Competition in Medical Services and the Quality of Care: Concepts and History
This paper reviews the concept of optimal quality in medical care from an economic viewpoint. It also provides some data on recent trends in competition in the health care sector. Economically optimal quality reflects a tradeoff of marginal benefits against (minimized) marginal cost. Actual quality may be suboptimal either because of technical inefficiency in the production of quality or because consumers fail to make proper choices. In concept, competition, if supplemented by adequate information, can help. Overall competition in the hospital industry has declined modestly in recent years, but competition in markets for more generously reimbursed specific services, such as coronary artery bypass grafting, has increased.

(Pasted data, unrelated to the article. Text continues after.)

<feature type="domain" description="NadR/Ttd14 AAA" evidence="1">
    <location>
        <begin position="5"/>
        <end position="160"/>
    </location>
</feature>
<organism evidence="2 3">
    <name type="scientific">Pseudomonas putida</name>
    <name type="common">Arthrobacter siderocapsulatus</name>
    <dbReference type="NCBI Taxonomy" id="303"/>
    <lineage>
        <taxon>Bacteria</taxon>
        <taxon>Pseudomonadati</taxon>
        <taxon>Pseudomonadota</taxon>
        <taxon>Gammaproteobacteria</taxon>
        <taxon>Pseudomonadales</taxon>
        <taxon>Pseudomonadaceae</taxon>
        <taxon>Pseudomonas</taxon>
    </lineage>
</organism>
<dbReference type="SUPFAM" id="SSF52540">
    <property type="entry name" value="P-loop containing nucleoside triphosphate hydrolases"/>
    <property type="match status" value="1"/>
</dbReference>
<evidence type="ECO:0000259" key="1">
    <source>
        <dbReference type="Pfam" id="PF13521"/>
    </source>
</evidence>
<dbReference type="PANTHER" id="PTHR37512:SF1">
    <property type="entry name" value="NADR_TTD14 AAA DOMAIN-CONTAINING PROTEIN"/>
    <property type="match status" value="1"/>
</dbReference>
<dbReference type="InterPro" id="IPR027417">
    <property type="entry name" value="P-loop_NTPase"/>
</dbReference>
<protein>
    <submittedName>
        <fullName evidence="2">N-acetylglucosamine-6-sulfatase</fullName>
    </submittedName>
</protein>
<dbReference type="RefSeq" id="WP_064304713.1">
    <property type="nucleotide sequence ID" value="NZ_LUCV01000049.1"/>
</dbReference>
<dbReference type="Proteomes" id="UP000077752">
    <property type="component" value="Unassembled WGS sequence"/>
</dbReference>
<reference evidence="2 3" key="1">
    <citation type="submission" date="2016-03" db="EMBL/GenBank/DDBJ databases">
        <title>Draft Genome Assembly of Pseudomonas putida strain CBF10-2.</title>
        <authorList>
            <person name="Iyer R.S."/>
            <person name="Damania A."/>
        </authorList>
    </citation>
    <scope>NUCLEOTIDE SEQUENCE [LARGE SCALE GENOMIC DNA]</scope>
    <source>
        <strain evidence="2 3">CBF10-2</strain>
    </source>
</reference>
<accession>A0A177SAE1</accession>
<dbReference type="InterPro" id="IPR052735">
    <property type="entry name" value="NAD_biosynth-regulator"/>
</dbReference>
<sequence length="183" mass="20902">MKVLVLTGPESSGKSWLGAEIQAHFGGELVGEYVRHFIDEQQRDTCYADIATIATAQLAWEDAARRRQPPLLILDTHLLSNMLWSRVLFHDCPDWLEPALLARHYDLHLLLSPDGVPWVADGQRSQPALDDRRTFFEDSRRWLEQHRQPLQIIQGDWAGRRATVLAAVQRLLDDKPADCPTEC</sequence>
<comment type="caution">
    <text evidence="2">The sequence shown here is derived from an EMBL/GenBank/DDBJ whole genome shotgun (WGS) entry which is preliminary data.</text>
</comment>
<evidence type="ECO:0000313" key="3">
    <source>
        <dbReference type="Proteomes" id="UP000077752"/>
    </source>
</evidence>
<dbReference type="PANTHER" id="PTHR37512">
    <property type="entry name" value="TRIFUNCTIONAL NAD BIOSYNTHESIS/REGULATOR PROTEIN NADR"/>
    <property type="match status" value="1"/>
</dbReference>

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Volume (Year): 4 (2004)
Issue (Month): 2 (06)
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